Why Rajon Rondo will be forced to save Bulls season in Game 6

Why Rajon Rondo will be forced to save Bulls season in Game 6

Apr 26, 2017; Boston, MA, USA; Chicago Bulls guard Rajon Rondo (9) during warmups prior to game five of the first round of the 2017 NBA Playoffs against the Boston Celtics at TD Garden. Mandatory Credit: Bob DeChiara-USA TODAY Sports

Rajon Rondo during warmups prior to Game 5 of the first round of the 2017 NBA Playoffs against the Boston Celtics at TD Garden. (Bob DeChiara/USA Today Sports)

It’s pretty obvious by now. If Rajon Rondo doesn’t force himself off the bench and out of his sensational civilian wardrobe and into the Bulls lineup on Friday in Game 6, this series is dead and buried. The Celtics will be moving onto the Eastern Conference semifinals for the first time since 2012. 

Rondo broke a bone in his right thumb in the second half of Game 2 last Tuesday. He sat out Games 3 and 4 on the sidelines for the Bulls, and was even fined $25K for trying to trip Jae Crowder. He said Wednesday that an x-Ray Tuesday showed some improvement but not enough for him to play in Game 5. 

Fred Hoiberg has tried Jerian Grant, Michael Carter-Williams and Isaiah Canaan. The Bulls coach started Grant in Games 3 and 4 and were manhandled by the Celtics. 

Canaan showed promised starting the second half of Game 4 and earned the start Wednesday night in Game 5. He was 6-for-11 with 13 points. He was also a minus-13. The Bulls starting point guard Wednesday did not have a single assist in 36 minutes of action. 

After the game, Dwyane Wade acknowledged that he is -for all intents and purposes – the point guard and finished with eight assists. 

“I can’t speak to the details, I need to go watch the film to know exactly what happened,” Wade said of his team’s 16 turnovers leading to 23 points. “Looking at the box score, they scored 29 to our 16 (in the fourth quarter). So, they executed better, they made more shots; they got to the foul line as well got some and-1s. When you’re in a series like this small details are very important. They got some things on us that we didn’t want to give up.”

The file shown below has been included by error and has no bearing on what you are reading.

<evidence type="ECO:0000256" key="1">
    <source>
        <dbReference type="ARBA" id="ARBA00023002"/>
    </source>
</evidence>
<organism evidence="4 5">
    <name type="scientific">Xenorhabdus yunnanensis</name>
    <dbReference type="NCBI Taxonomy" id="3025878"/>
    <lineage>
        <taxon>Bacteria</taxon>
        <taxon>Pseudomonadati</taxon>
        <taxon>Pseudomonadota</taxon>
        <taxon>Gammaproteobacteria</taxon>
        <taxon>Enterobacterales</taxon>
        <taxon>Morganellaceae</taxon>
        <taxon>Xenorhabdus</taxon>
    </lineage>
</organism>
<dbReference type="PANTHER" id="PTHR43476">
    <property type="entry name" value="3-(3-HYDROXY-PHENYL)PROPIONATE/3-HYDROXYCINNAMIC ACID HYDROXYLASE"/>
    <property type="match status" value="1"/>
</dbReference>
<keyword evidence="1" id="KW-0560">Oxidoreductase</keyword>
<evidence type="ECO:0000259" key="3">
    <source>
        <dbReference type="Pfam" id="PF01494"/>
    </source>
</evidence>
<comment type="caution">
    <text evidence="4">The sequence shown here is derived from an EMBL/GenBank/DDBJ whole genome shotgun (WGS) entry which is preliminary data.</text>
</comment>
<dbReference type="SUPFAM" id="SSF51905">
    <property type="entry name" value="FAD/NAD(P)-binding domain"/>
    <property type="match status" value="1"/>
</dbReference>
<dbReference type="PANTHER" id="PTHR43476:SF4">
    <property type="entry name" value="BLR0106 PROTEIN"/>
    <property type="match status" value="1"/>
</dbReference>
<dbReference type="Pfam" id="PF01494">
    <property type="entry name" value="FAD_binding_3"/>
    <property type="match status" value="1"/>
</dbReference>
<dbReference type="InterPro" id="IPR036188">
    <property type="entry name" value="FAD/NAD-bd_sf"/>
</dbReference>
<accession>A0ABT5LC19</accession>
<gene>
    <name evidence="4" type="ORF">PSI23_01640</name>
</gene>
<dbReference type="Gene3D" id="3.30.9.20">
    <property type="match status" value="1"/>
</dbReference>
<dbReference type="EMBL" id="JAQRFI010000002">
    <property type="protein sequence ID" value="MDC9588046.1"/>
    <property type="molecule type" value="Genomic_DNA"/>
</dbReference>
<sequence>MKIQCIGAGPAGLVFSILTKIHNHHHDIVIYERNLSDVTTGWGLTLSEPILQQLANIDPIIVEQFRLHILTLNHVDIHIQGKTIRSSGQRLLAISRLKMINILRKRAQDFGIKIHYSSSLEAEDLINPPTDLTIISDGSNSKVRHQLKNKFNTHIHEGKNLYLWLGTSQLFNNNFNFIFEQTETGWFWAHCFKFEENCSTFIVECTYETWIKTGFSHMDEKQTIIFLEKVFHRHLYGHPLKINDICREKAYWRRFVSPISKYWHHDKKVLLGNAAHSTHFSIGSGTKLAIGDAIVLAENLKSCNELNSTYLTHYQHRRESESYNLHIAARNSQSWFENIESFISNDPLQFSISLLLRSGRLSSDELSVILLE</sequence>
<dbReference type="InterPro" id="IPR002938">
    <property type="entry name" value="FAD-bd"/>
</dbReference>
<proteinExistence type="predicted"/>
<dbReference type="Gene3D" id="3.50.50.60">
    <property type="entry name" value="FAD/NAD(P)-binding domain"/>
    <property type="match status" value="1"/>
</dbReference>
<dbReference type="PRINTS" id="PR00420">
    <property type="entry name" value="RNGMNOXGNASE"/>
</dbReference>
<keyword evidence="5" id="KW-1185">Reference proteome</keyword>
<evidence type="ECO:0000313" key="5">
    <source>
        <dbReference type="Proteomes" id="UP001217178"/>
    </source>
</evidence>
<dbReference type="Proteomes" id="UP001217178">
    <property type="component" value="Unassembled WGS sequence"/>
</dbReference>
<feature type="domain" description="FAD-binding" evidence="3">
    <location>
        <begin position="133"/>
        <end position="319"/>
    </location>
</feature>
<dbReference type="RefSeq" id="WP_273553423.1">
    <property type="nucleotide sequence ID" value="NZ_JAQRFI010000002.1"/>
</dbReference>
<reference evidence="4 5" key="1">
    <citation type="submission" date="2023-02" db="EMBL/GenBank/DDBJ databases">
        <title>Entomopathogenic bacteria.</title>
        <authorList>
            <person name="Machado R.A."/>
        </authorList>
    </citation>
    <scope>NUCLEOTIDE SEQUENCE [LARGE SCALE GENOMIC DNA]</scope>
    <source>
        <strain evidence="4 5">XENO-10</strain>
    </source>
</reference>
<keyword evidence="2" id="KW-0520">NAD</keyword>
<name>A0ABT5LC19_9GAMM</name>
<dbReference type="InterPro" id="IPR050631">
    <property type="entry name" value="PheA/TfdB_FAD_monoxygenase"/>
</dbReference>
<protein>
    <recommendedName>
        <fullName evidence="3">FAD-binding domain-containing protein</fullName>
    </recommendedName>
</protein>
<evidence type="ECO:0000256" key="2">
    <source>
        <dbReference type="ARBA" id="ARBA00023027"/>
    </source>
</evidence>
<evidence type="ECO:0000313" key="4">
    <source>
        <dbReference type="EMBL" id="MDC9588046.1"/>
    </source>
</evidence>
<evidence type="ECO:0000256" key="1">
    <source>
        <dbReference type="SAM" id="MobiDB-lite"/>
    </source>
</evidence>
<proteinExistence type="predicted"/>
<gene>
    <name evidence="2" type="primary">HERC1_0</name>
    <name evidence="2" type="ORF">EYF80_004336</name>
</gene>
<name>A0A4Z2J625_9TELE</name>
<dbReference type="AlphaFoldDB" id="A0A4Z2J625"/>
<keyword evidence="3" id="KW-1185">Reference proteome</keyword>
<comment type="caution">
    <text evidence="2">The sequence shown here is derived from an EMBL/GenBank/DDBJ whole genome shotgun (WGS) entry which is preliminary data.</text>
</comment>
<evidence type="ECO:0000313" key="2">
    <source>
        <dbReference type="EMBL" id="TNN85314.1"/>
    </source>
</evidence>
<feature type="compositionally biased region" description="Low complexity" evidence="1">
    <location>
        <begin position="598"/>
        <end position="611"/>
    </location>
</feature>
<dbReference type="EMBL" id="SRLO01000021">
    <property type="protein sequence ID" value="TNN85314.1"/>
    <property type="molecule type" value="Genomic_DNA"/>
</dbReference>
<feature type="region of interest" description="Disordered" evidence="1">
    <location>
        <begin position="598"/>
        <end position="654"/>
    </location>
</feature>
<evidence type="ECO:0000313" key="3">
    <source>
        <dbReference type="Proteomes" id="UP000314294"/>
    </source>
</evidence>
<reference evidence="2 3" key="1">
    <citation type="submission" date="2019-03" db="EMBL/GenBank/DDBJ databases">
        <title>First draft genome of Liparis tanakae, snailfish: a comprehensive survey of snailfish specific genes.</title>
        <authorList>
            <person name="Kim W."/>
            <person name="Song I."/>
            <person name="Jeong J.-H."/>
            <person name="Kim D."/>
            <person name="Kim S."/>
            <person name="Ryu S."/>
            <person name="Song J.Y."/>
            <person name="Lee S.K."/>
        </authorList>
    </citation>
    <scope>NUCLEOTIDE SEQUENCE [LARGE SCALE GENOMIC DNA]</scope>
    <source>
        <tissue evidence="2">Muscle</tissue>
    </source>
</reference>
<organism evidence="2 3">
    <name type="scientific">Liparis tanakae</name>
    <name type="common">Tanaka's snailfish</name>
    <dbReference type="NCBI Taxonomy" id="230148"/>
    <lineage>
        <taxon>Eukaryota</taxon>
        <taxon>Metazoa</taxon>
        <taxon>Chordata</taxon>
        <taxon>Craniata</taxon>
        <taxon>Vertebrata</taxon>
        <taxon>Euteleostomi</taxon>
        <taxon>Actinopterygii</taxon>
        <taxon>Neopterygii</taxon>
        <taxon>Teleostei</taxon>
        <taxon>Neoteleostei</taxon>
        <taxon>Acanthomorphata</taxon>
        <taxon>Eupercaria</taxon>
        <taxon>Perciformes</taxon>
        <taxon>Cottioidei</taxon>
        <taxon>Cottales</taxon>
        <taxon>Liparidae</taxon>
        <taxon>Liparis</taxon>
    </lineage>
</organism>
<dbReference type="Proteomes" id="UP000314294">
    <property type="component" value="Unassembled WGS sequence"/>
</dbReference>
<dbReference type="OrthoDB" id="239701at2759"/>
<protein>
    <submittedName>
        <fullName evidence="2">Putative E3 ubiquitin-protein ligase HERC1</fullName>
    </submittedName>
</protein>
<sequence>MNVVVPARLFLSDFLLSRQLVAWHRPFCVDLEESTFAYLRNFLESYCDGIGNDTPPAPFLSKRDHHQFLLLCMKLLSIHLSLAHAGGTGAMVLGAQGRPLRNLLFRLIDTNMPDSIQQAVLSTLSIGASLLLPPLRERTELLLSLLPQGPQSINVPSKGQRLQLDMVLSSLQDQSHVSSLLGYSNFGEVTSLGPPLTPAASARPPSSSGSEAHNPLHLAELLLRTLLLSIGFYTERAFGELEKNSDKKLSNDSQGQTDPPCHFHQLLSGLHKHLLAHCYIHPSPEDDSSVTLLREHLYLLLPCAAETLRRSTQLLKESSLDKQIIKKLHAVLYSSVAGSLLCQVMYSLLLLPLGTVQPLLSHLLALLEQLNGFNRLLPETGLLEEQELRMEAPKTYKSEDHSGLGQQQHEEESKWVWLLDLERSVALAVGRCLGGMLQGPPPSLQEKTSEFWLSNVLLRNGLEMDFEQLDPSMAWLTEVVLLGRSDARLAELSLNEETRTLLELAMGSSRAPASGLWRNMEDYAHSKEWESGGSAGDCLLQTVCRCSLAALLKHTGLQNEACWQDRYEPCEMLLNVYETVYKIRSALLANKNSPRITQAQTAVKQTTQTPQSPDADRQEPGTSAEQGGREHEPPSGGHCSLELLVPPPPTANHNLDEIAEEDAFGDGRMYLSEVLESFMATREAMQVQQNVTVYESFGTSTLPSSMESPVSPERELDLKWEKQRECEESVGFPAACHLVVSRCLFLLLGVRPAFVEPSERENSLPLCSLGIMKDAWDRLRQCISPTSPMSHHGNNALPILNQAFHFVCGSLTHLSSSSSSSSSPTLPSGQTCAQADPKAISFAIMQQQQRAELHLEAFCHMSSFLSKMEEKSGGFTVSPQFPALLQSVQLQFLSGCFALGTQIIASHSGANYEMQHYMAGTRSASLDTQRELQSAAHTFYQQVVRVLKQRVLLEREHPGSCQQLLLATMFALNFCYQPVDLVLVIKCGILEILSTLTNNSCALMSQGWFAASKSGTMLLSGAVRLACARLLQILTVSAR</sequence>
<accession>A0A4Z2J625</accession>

But Wade knows what the Bulls have forfeited over the last three games. After winning the first two games in Boston, the Bulls have fallen apart without Rondo in the last three games. 

Wade tried to spin technical foul calls on him and Robin Lopez into a hollow defense that included pride and intensity. 

“I’ve been a one seed before against an 8-seed,” Wade said. “I understand what it means, especially on the road. Letting these guys know there are games where you’re not gonna get a call to our liking. The home team gonna get a little more cooking than you. Emotion run high, I’d rather see that than nothing. It shows that people care.”

The people of Chicago aren’t going to care about Game 6 Friday night at the United Center if Rondo hasn’t shed the cast on his right hand and is out on the court. 

When Wade hasn’t been on the court and Jimmy Butler has been, the Bulls have been trying to run the offense through Butler. Nothing has worked, even though they’ve tried. 

“We run a lot to Jimmy it’s not about the shot selection,” Wade said. “We put the ball in his hand. At the same time they are keying in on him. He made the right place and guys got open shots. He did what he was supposed to do.”

The frustration was perfectly captured when Fred Hoiberg was asked by WEEI’s Josue Pavon if he thinks Rajon Rondo got away with traveling again in Game 5 after his complaints after Game 4. 

“No,” Hoiberg answered curtly before walking off the stage. 

Hoibert was asked why his team collapsed down the stretch. A lot had to do with the defense of Avery Bradley and Al Horford. A lot had to do with Chicago’s inability to run anything remotely resembling a cohesive NBA playoff team. 

“We had some empty possessions,” Hoiberg said. “I thought we really attacked the basket. Thought we did a solid job or sharing it.”

Did Hoiberg sense some unraveling?

“Yeah, but also this, I love the way our guys competed,” Hoiberg said. “To come out on the road , to play really, really good basketball for the majority of the first three quarters. The start of the fourth, I thought we got off to a really good start then obviously they took over the last ten minutes. But I love the way our guys competed.”

Those are hollow words that resemble a team collectively whistling by the graveyard without the dominant court leader in Games 1 and 2. Rondo was there Wednesday night on the field, trying to provide whatever support he could. Rondo even tried to keep things loose when he laughed at Robin Lopez’s airmail shot that cleared the backboard from 3 feet out in the third quarter. 

There won’t be any laughing in Chicagoland if Rondo doesn’t play Friday, only looking ahead to the Blackhawks in the Stanley Cup playoffs and the Cubs and their pursuit of another World Series crown. 

 

 

 



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